As we approach the end of 5781, I find myself both hopeful and concerned about the challenges that lay ahead for “We The People of the United States,” for “People Israel” and all of us who inhabit Planet Earth. Over this past year, the plagues of covid-19, hatred and bigotry, and climate change have created a perfect storm that challenges our physical, societal, and spiritual survival. Facing these threats simultaneously has led me to re-examine the meaning of the opening verses of this week’s parsha.
“You shall appoint magistrates and public officials for your tribes, in all the settlements that Adonai your God is giving to you, and they shall govern the people with due justice (mishpat tzedek). You shall not judge unfairly, you shall show no partiality, you shall not take bribes — for bribes blind the eye of the discerning and upset the plea of the just. Justice, justice you shall pursue — tzedek, tzedek tirdof — that you may thrive and occupy the land that Adonai your God is giving you.”
As each of this month undertakes the process we call cheshbon hanefesh, the accounting of the soul, in preparation for Rosh Hashanah, there are questions we have both the right and responsibility to ask not only of ourselves but of each other.
One question which these opening words of our parsha directs me to ask this year is: How well are the new national leaders in both America and Israel living up to the challenging standards set out here in the opening verses of our parsha?
The Talmud, (Sanhedrin 32b) suggests that the repetition of the word justice, tzedek in verse 20 implies that we must be just both in making a judgment and in reaching a compromise.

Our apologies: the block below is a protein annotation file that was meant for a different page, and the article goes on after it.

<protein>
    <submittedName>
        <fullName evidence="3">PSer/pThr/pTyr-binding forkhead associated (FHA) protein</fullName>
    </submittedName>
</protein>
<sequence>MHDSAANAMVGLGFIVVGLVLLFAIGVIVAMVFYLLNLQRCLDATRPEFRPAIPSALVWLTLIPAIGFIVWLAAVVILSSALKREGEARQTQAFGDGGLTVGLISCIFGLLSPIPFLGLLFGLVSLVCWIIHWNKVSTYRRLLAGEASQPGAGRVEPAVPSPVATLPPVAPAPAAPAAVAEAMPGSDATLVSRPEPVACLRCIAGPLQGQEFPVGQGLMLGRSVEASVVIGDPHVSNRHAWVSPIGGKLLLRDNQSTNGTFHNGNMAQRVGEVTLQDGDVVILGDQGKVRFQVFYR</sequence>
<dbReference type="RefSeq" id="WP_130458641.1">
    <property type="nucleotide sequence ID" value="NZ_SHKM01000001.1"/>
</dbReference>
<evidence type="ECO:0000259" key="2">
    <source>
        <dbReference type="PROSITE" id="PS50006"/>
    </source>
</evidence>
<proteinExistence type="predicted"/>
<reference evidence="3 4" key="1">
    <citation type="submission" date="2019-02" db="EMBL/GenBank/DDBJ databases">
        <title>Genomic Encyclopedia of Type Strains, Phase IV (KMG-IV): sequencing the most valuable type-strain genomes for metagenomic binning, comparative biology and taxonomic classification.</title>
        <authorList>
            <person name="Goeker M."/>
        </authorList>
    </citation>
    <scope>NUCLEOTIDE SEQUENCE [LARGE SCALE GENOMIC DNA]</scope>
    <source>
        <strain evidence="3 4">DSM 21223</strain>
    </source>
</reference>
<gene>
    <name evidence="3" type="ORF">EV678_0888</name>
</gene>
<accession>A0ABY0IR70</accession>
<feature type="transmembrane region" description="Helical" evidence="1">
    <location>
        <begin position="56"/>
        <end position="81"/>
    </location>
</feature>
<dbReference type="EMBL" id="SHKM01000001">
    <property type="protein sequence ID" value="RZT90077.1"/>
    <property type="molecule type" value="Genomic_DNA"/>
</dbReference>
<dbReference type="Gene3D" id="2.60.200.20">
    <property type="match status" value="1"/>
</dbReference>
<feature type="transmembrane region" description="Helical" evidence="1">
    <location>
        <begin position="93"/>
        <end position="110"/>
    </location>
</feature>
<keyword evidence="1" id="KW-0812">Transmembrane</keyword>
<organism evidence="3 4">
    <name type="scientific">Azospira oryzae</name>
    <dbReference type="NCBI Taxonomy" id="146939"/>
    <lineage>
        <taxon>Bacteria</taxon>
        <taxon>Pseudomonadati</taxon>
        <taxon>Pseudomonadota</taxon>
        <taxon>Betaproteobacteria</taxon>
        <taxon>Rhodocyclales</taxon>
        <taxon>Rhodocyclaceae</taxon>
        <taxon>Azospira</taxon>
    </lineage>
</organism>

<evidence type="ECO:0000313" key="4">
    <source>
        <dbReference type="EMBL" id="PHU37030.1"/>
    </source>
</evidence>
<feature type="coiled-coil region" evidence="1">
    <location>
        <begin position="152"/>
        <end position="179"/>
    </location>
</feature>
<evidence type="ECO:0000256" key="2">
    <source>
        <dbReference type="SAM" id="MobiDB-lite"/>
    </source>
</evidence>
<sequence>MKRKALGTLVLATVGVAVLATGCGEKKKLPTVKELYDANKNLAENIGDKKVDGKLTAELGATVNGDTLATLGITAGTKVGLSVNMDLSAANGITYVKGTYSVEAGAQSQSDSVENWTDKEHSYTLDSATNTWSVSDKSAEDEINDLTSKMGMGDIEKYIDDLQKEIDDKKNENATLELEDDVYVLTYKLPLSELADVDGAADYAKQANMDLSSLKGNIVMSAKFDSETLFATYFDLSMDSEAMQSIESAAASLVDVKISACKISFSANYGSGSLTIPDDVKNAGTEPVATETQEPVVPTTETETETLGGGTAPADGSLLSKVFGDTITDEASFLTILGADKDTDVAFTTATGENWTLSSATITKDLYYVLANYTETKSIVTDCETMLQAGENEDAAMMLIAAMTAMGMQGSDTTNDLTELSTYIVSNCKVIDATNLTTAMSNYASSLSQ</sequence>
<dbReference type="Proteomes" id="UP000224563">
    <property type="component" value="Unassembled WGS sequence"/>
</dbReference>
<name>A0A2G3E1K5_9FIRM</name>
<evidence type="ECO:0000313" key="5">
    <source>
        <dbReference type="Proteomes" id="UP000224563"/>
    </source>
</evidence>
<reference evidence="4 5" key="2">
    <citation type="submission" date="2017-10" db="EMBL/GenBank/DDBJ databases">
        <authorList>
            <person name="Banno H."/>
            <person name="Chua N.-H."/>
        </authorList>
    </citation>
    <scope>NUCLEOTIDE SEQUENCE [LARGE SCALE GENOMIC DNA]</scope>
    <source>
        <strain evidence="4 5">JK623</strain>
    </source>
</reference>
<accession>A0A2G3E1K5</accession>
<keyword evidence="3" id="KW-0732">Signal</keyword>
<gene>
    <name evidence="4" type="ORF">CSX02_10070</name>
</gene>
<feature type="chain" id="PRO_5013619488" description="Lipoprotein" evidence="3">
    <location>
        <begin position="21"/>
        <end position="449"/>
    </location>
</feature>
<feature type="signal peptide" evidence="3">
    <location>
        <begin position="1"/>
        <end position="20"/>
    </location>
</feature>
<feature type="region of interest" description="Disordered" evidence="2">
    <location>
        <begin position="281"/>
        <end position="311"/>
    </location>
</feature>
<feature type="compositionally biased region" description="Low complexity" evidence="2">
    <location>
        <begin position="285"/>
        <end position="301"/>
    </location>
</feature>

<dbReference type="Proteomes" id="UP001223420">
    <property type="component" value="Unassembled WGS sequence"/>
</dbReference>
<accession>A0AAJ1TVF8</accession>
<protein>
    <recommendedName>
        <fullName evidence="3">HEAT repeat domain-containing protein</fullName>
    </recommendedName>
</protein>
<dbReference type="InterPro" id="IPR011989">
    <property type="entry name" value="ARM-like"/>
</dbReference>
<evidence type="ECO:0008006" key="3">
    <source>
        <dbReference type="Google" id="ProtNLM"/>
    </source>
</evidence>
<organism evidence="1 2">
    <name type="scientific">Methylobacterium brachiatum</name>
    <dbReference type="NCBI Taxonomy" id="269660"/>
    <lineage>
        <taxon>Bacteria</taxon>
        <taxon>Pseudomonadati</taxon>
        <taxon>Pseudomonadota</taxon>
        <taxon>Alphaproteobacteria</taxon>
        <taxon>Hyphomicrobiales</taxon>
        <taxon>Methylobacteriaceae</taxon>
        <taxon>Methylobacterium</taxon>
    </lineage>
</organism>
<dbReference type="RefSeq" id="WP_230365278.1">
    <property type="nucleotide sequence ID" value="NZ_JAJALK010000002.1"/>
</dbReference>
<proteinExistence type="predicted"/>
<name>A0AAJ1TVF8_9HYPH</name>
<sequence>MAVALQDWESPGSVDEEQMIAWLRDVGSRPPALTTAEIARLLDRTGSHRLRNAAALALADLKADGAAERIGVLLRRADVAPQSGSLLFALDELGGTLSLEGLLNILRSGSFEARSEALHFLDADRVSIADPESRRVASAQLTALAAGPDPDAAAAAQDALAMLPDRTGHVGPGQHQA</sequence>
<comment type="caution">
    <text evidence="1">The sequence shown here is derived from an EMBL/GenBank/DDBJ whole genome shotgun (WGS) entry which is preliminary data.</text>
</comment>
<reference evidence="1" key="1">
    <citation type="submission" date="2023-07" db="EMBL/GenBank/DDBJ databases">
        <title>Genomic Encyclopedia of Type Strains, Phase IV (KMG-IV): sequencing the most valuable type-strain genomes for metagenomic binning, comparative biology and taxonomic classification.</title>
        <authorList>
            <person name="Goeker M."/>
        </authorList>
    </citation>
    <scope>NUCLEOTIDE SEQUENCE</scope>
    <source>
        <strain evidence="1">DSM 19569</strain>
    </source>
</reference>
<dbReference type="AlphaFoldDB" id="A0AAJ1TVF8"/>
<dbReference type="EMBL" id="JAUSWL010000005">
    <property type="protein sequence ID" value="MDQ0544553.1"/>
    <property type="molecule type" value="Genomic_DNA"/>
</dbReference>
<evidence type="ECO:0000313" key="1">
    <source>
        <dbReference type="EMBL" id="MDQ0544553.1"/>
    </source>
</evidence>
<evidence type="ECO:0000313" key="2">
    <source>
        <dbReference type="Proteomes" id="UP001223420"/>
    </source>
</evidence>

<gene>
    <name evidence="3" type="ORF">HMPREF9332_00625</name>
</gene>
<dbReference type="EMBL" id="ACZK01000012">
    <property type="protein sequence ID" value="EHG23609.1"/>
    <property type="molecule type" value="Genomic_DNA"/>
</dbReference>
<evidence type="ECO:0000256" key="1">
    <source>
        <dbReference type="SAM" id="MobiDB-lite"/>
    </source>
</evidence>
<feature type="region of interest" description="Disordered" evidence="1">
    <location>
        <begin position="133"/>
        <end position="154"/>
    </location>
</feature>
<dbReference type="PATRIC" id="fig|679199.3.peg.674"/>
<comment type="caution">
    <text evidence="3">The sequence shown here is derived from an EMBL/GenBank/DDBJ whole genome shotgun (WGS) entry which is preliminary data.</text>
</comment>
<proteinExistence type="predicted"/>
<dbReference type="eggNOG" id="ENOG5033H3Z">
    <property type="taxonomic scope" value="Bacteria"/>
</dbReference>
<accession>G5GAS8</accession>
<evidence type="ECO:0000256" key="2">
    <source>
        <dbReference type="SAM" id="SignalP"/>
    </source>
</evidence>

Both the Biden administration and the new Israeli government led by Naftalie Bennet and Yair Lapid face the difficult challenge of pursuing justice for all the inhabitants of their respective countries while finding themselves having to work together with legislatures in which they have razor-thin support? Can they overcome both the anger and apathy in their societies, which threatens the democracies they lead, while simultaneously defending their nations against the real threats, both foreign and domestic, that both Israel and America face in this third decade of the 21st century?
I found a hopeful answer to my question in a medieval commentary on these opening verses of Shoftim by Bachya ben Asher, a Sephardic Jew. Bachya wrote that the double use of tzedek teaches us “that we must pursue justice under all circumstances: Whether it leads to your benefit or to your detriment; both in the words we speak as well as in our actions, whether the matter involves another Jew or a non-Jew. Moreover, the double use of tzedek in this verse teaches us that we cannot use unjust means to secure justice.”
Bachya lived in what historians today refer to as “The Golden Age of Spanish Jewry.” It was a community that was at peace with its Muslim and Christian co-inhabitants. It was internally self-governing and economically thriving. I hear in Bachya’s commentary upon this week’s parsha critical lessons for We the Jewish People and We the People of the United States in the 21st century. Both societies face the challenge of minority populations who, while equal under the law, face societal discrimination and economic inequality. I believe that both the Biden and Bennett administrations are committed to equal justice and equal opportunity for their citizens. I pray that both governments will succeed in this goal.